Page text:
The statute of limitations starts to toll upon the last payment the daughter made. The period to bring an action after the last payment under Pennsylvania law is:
Pennsylvania Statute of Limitations
Contracts: 4 years, (used to be six).
Contracts under seal: 20 years./NOT APPLICABLE
Sale of goods under UCC: 4 years.
Negotiable instruments: 6 years (13 PA C.S.A. .§3118).
if the last payment was not made or requested since 2005 the Note is not longer collectable.
The only exception is
"TOLLING: PAUSING THE STATUTE OF LIMITATIONS
Certain events, such as moving out of state or deliberate concealment, may “toll” or suspend the Statute of Limitations, meaning that it stops running during the event and starts running again when the event is over. Bankruptcy also tolls the Statute. Therefore, if you file for bankruptcy under any chapter, but the case is dismissed, the statute is tolled during the time that the bankruptcy was pending. Thus, you must take into account any tolling period when calculating when the statute runs out.
Example: If Ann from the example above moves out of state on January 15, 2011, and returns on January 14, 2012, the Statute would be tolled during the year that she was out of state. Therefore, it would run out on June 9, 2015, rather than June 9, 2014, giving the creditor another year in which it can file suit." http://bankruptcylawyerpa.com/blog/pennylvania-statute-of-limitations-on-debt/
That being said if an action were filed in court by the father to collect on the promissory note the daughter would need to respond to the lawsuit even though the statute of limitations has tolled/expired.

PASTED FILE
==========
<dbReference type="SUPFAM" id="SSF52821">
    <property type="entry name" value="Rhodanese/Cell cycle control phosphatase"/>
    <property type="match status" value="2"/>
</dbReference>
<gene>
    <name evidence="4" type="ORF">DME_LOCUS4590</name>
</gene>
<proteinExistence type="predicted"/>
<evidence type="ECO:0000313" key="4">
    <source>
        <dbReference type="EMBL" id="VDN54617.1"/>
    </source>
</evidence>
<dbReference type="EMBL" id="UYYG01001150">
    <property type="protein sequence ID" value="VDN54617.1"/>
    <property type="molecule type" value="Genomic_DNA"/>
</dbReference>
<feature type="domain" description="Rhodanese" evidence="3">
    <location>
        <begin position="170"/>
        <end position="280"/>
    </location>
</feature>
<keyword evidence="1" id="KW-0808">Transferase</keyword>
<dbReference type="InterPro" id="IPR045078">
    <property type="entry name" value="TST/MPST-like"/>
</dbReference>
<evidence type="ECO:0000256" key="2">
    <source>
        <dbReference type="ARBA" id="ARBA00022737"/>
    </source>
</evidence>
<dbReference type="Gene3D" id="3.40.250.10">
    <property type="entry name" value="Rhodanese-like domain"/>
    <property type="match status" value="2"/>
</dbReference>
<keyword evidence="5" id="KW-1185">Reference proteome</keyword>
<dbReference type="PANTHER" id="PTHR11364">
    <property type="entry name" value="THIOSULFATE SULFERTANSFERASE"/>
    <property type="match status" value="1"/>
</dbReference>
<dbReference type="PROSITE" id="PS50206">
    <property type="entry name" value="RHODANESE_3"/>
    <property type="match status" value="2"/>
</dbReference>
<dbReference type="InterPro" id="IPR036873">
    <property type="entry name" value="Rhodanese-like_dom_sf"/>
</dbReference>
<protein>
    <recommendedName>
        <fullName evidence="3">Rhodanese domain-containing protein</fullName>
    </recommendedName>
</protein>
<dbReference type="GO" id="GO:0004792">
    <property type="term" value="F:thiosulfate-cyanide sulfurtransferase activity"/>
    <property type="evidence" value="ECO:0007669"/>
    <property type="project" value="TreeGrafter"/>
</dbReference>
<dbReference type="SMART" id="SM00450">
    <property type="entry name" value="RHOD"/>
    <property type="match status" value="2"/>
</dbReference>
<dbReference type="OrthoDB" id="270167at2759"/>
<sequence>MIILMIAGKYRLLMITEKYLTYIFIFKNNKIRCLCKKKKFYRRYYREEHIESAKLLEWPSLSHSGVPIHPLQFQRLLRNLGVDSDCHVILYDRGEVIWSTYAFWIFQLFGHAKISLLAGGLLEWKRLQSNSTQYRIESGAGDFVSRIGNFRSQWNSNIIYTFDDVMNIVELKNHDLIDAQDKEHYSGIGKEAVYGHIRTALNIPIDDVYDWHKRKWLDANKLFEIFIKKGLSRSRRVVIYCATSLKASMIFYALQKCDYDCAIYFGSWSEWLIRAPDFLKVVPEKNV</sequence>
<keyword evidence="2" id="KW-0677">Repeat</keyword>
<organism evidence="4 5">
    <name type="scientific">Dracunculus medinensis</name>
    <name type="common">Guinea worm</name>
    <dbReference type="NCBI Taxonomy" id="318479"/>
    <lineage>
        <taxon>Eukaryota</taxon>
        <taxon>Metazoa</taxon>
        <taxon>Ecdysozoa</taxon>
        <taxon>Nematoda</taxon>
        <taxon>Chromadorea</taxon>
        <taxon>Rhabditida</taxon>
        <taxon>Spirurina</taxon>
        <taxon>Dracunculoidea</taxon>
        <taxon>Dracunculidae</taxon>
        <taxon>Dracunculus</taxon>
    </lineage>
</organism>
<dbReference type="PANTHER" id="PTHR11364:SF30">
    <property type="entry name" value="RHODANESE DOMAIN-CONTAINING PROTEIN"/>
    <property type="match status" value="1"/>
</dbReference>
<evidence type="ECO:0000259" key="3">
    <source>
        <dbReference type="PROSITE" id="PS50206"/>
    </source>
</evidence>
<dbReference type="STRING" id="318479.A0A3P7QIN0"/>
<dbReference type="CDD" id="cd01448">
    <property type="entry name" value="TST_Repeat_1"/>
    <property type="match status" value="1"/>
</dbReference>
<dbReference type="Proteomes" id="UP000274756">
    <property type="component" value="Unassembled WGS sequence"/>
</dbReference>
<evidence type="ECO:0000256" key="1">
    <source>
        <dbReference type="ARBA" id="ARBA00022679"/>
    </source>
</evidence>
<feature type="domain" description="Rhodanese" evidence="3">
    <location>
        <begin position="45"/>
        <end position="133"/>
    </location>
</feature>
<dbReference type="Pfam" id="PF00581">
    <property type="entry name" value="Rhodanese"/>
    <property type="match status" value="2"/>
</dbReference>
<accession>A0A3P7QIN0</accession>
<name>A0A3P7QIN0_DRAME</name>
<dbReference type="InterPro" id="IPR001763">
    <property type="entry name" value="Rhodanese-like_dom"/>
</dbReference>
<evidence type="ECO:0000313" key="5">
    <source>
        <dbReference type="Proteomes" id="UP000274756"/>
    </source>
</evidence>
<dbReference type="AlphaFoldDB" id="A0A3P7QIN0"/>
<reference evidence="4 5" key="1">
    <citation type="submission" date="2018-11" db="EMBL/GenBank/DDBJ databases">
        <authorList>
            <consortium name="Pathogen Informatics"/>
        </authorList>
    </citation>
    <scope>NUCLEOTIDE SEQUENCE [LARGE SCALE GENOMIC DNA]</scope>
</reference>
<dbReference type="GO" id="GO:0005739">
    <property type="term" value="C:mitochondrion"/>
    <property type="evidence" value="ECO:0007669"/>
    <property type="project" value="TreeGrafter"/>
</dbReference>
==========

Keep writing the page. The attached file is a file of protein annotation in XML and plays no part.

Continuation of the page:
What if the creditor sues after the Statue of Limitations has run out? If a creditor files suit, you must respond to the lawsuit, even if you are absolutely certain that the debt is barred by the Statue of Limitations. You can lose your Statute of Limitations defense if you do not respond to a lawsuit. The Statute of Limitations is an “affirmative defense”, which means that you must raise this defense in your answer to any lawsuit that a creditor files against you. If you do not respond to the lawsuit and raise your Statute of Limitations defense in your answer, you could end up with a judgment against you, even though the debt is beyond the Statute. The court will not raise this defense for you.
Quick Note: Never ignore a lawsuit. Creditors count on the 95% of all debtors who fail to respond to lawsuits. If a creditor sues you, regardless of the circumstances, call an attorney immediately. Many collections lawsuits can be won.
Debtor Defense — Other Defenses to Creditor Lawsuits. Keep in mind that the Statute of Limitations is not the only defense to a collection lawsuit. For example, many bad debt buyers have insufficient documentation to prove in court that they own the debt. Debtors win such cases frequently. In addition, many judgments result from lawsuits where there was defective service on the debtor. In such cases, it is sometimes possible to reopen the judgment and raise any defenses you may have, including the Statue of Limitations.
The bot***** *****ne is unless this falls under the exception above or the father files suit which the daughter must answer and based on the statute of limitations can use that as a defense, the court can not force collection.
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